Christian Yelich Turned Into Joey Gallo for a Year

In 2017, Christian Yelich finished his last season as a Miami Marlin with a 117 wRC+. That figure, along with the help of his owner-friendly contract, was enough to make him a highly sought-after trade chip — valuable enough for Milwaukee to send the then-No. 13, No. 52, and No. 87 prospects in baseball to acquire his services. Yelich was widely recognized as an excellent baserunner and at least a passable defensive outfielder. But the Brewers were acquiring him for his bat, and they felt his offense from the previous season helped justify the price they were paying.

Fast forward three years, and there are a different set of expectations for Yelich. This winter, he’s coming off a season which he finished with a 112 wRC+, not far from that final season in Miami. But after back-to-back seasons in which he posted a 170 wRC+ and 15.4 WAR — both tops in the National League in that timeframe — and finished in the top two in the MVP voting, that number now looks like a disappointment. There were some positive aspects of his 2020: He walked more than 18% of the time, and while his .225 ISO was below the standard he’d set in his previous two seasons, it still leads all of his Marlins seasons by a substantial margin. But while that helped him maintain an above-average wOBA, they obfuscate a season full of bizarre and unexpected developments for the 28-year-old outfielder.

Yelich hit just .205 in 2020, a full 77 points worse than he’d done in any other season. His stratospheric walk rate was able to save his on-base percentage (.356), presenting a good lesson in why we tend not to pay much mind to batting average alone. But a drop like this for someone who was previously a .300 hitter for his career is startling. This wasn’t just a matter of small-sample batted ball luck being unfriendly, either; a .259 BABIP is low, especially for Yelich, but it isn’t the main culprit. That would be his strikeout rate, which skyrocketed to 30.8%, more than 10 points higher than his career average coming into the year. We’ve learned hitters can succeed on some level while whiffing that much if they also walk at a high clip and hit for power, but a goofy .205/.358/.430 line is something we expect to see from a three-true-outcomes hitter like Joey Gallo.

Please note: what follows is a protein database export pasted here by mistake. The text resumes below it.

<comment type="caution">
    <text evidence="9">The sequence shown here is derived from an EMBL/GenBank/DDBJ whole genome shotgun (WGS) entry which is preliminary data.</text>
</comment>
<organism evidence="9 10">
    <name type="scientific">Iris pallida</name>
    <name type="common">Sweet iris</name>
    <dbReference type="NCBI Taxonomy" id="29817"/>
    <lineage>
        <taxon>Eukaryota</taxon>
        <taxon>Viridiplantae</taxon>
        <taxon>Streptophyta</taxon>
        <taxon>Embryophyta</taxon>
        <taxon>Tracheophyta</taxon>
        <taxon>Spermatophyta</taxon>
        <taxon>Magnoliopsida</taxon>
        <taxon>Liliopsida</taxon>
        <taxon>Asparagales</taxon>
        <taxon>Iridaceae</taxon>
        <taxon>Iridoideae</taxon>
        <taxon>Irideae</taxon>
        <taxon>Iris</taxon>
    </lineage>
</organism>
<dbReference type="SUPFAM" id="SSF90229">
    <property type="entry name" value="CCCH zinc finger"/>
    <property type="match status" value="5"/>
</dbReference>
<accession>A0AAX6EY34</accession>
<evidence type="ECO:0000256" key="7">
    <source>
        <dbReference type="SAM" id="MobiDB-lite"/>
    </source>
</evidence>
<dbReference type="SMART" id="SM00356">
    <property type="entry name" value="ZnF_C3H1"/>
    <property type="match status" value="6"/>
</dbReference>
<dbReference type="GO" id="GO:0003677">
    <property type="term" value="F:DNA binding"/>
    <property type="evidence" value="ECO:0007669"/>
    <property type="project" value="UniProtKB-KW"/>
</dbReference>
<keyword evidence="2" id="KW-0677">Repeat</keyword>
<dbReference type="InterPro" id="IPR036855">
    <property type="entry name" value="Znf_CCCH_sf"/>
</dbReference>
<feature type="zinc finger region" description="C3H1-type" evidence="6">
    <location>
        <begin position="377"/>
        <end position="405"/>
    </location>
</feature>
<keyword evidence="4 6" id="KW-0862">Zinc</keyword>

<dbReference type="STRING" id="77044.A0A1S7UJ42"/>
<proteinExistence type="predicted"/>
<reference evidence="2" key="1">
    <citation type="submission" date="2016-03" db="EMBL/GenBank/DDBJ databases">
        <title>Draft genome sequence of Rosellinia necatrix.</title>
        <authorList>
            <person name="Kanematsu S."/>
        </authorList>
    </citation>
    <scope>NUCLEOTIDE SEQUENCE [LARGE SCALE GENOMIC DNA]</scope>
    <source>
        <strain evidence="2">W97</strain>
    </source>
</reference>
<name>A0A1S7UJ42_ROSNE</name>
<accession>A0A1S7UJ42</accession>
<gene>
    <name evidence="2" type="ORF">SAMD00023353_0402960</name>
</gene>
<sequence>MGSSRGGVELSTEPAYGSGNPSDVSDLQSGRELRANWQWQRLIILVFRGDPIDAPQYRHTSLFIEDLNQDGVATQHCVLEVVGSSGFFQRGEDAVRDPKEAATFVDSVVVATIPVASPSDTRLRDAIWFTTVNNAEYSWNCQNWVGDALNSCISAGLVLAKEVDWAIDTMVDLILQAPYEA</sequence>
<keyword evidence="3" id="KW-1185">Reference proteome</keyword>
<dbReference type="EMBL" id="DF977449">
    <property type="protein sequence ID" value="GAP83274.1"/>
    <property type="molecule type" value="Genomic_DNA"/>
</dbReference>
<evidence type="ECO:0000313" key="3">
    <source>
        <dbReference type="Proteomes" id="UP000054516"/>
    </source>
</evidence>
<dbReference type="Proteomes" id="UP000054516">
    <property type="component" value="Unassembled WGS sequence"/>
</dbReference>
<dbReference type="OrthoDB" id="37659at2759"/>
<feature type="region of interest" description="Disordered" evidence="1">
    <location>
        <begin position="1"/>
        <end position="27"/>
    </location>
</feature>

What made Yelich so different in 2020? As you can gather from the outlandish walk rate, he began swinging less — much less. He cut his swing rate down from 45.2% in 2019 to 34.6% last year, a drop that was the biggest of any hitter in baseball. Since he wasn’t particularly aggressive to begin with, that was enough to get him the second-lowest swing rate in the majors. Your instinct may be to attribute some of that to the short season not allowing as much time for hitters to level out some odd numbers. But according to Yelich’s rolling averages, he was actually getting more extreme as the season went on, not less:

If you’ve followed my work here with any regularity — and what a chilling thought that is — you may remember I explored a similar swing rate/strikeouts puzzle with another star hitter back in August. At the time, Mike Trout’s strikeout and walk rates had diverged to their worst rates in years despite the fact that he was swinging at fewer pitches than ever before. The problem was that pitchers were throwing Trout too many strikes for him to get away with that level of selectivity and were repeatedly forcing him into disadvantageous counts that led to an increase in whiffs.

That isn’t what’s happening here. First of all, Yelich has good reason to exercise more patience than ever, because he’s seeing fewer strikes than ever. Following his MVP season in 2018, the percentage of strikes he saw fell from a career average of 43.4% down to 35.9%, the largest drop for any hitter that year. It took Yelich some time to adjust to that, but he did eventually; as you can tell from the above graph, his aggressiveness began to dip significantly a little more than 100 games into 2019. Pitchers threw Yelich just as few strikes this year, and he responded by dropping his swing rate even more dramatically. Often, he was rewarded: His walk rate rose to the fifth-highest mark of any qualified hitter. Unlike with Trout, pitchers never responded to Yelich’s extra patience by peppering him with strikes. In fact, he fell behind in counts less often in 2020 than he ever had in his career.